“Be yourself; everyone else is already taken.”
― Oscar Wilde
When it comes to sharing your thoughts and feelings with the world online and through social media, it’s important to just be yourself.
Not only will this set you apart from everyone else (because no one else is just like you), but the more your Facebook fans, Twitter followers and blog readers get to know you, the more likely they will be to support, follow and interact with you.
But you should proceed with some caution. There are cases where showing too many of your true colours can get you into trouble.
Below are some simple do’s and don’ts for sharing your individuality with the world.
Do be sensitive about current news stories and media events.
Making jokes about serious situations can get you into trouble.
In March 2011, comedian Gilbert Gottfried received media and public scrutiny and lost his sponsorship contract with insurance company Aflac (as the voice of their duck mascot in their TV commercials), when he made a series of unwise cracks online after the devastating earthquake and tsunami hit Japan:
‘Japan called me. They said, “Maybe those jokes are a hit in the U.S., but over here they’re all sinking,” tweeted Gottfried. His jokes were way too soon and way too crude for most people’s tastes.
Do apologize if you make a mistake.
In 2011, Kenneth Cole sent the Twitterverse into an angry frenzy when he tweeted this statement during the revolution in Egypt:
Millions are in uproar in #Cairo. Rumor is they heard that our new spring collection is now available online.
After social media watchdogs pounced on his comment with an assault of outraged blogs, Facebook and Twitter remarks, Cole quickly deleted his Tweet and issued a sincere apology on his Facebook profile. The public eventually accepted his remorse and left him alone.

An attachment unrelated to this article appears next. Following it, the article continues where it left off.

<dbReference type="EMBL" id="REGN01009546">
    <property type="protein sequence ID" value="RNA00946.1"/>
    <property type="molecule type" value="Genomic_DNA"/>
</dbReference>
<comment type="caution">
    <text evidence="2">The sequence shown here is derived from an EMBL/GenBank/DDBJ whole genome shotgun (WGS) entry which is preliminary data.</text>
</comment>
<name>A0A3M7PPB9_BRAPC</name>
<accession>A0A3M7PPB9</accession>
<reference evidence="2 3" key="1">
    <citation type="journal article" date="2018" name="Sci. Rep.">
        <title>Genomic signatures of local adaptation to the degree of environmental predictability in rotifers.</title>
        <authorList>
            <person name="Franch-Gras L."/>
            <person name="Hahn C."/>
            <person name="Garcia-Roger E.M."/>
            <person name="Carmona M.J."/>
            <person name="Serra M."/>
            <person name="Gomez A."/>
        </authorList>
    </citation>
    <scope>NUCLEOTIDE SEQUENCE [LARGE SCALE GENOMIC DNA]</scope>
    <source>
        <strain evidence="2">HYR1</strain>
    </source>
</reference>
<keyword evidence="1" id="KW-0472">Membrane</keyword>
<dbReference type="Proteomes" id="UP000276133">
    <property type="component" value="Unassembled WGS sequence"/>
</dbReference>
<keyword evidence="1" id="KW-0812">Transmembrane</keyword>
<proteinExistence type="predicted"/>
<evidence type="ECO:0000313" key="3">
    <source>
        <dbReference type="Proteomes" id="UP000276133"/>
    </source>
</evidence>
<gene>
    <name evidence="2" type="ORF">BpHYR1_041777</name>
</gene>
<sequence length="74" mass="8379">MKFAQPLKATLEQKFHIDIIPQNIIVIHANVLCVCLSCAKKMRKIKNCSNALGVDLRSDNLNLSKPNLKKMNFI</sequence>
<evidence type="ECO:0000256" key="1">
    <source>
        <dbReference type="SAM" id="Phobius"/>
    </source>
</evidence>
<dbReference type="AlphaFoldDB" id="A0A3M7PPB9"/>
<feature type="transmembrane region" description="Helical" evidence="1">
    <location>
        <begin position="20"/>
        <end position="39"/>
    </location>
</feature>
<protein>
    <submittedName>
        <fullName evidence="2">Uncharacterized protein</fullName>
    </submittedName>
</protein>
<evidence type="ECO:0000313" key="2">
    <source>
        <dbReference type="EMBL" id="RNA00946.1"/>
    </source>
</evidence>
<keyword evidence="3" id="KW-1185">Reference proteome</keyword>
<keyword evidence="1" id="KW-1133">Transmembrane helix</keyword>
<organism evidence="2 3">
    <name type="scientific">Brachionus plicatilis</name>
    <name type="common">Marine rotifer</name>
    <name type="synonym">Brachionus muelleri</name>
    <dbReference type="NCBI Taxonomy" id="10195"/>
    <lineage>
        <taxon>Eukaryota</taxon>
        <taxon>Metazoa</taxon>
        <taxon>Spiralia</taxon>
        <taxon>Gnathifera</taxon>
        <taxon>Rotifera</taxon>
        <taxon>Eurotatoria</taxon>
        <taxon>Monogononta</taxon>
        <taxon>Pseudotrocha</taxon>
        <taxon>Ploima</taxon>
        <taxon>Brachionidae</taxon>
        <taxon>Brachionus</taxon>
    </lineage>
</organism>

Don’t be like Debbie Downer.
If you’ve ever seen the mid-2000’s Saturday Night Live Debbie Downer skits, you’ll recall that she was always sharing bad news about herself and the world around her. Each time she made a negative comment, sad music would play.
The same reaction can happen in the real world if you’re only sharing negative stories with your social media friends and followers. You won’t hear sad music, but you might hear the sound of crickets from a lack of anyone wanting to join you in the conversation.
Aim to be more positive and people will be more interested in hearing and commenting on what you have to say.
Don’t over share. Or, at least be aware of where you are sharing.
While you may want to share every idea and thought that comes to mind, remember that everyone has their limits of how much they want to hear from you.
Some social media platforms, like Twitter, are more accepting of frequent sharing. However, you may want to limit how many pictures and comments you share daily on other websites like Facebook and LinkedIn.
These are just a few ideas to consider when expressing your personal brand online. Do you have suggestions on how to communicate your individuality through social media?
If so, please share them in the comments section below.
- Do You Dive, Jump, Wade or Splash Into Social Media? (jugnoo.com)
- Social Media for Nonprofits: Should You Jump In Headfirst? (allenmireles.com)